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Nic uncaged: Or how to remake a classic film

Rising out of the haze of cult movie geek controversy is WernerHerzog’s “Bad Lieutenant: Port of Call New Orleans,” an in-name-onlyremake of the legendary Abel Ferrara/Harvey Keitel corrupt cop shocker.So notorious — and thus, so revered — is the original melodrama thatfans universally sneered when the redux was announced last year, anInternet-fueled tirade led by Ferrara himself.<p></p>

Rising out of the haze of cult movie geek controversy is Werner Herzog’s “Bad Lieutenant: Port of Call New Orleans,” an in-name-only remake of the legendary Abel Ferrara/Harvey Keitel corrupt cop shocker. So notorious — and thus, so revered — is the original melodrama that fans universally sneered when the redux was announced last year, an Internet-fueled tirade led by Ferrara himself.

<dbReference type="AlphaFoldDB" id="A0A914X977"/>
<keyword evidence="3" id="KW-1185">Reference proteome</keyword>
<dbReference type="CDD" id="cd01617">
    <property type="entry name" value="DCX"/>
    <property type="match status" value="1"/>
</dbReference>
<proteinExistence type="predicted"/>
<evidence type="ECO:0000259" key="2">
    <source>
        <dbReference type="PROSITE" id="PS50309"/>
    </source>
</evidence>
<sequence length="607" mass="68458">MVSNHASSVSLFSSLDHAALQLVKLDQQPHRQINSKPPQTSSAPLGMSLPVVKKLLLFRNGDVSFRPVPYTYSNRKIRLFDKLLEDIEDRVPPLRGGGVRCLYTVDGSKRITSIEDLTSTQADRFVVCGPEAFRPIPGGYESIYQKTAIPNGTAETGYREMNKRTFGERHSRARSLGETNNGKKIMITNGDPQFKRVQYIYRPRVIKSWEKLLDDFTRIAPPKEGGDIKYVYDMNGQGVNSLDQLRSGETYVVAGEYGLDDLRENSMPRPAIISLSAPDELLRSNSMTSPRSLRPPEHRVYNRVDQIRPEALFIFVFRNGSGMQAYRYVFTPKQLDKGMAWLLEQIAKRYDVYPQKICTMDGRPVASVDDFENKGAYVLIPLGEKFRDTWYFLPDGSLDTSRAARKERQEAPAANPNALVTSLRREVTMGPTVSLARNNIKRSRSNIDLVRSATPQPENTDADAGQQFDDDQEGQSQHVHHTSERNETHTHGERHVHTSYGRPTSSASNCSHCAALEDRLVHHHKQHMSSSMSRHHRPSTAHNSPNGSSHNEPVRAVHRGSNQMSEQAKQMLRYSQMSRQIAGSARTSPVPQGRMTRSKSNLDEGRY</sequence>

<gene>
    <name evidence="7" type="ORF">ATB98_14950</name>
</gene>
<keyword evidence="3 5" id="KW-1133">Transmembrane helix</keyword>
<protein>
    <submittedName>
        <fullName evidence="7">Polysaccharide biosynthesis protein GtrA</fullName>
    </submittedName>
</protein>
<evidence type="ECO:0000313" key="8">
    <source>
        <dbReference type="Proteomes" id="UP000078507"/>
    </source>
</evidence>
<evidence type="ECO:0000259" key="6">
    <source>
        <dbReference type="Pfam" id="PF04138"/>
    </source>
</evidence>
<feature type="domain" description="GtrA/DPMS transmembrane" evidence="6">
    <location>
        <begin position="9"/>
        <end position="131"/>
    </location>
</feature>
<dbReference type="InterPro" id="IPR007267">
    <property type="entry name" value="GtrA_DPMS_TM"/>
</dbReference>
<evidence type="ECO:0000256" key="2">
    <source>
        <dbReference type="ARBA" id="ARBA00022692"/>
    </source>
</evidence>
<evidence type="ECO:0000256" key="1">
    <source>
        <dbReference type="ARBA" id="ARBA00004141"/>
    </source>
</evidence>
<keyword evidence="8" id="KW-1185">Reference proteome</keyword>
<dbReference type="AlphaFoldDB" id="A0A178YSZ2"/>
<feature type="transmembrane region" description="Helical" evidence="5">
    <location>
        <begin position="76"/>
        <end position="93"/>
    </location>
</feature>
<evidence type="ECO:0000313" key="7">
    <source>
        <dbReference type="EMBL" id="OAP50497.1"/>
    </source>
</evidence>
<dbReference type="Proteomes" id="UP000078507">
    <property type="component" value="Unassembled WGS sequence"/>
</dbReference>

But then word got out that Nicolas Cage was to play the titular naughty officer Terence McDonagh, whose dabbling into hard drugs, extortion, prostitution and general debauchery eventually gets the better of him. Then it was revealed that German art house guru Herzog was directing, and the sheer freakishness of the enterprise seemed irresistible.

“I wanted to do this film because I knew Werner would let me go a bit crazy with it,” says Cage of his delightfully unhinged turn.

Indeed, the relationship between Herzog and the late, mad actor Kinski is the stuff of myth, and Cage himself has often channeled the same kind of lunatic energy in films including the brilliantly deranged “Vampire’s Kiss.”

“I never reference previous parts I’ve done, at least not intentionally,” Cage confesses. “But I’m sure it all comes from the same place. Peter Loew in ‘Vampire’s Kiss’ and Terence are both over-the-top characters.”

 
 
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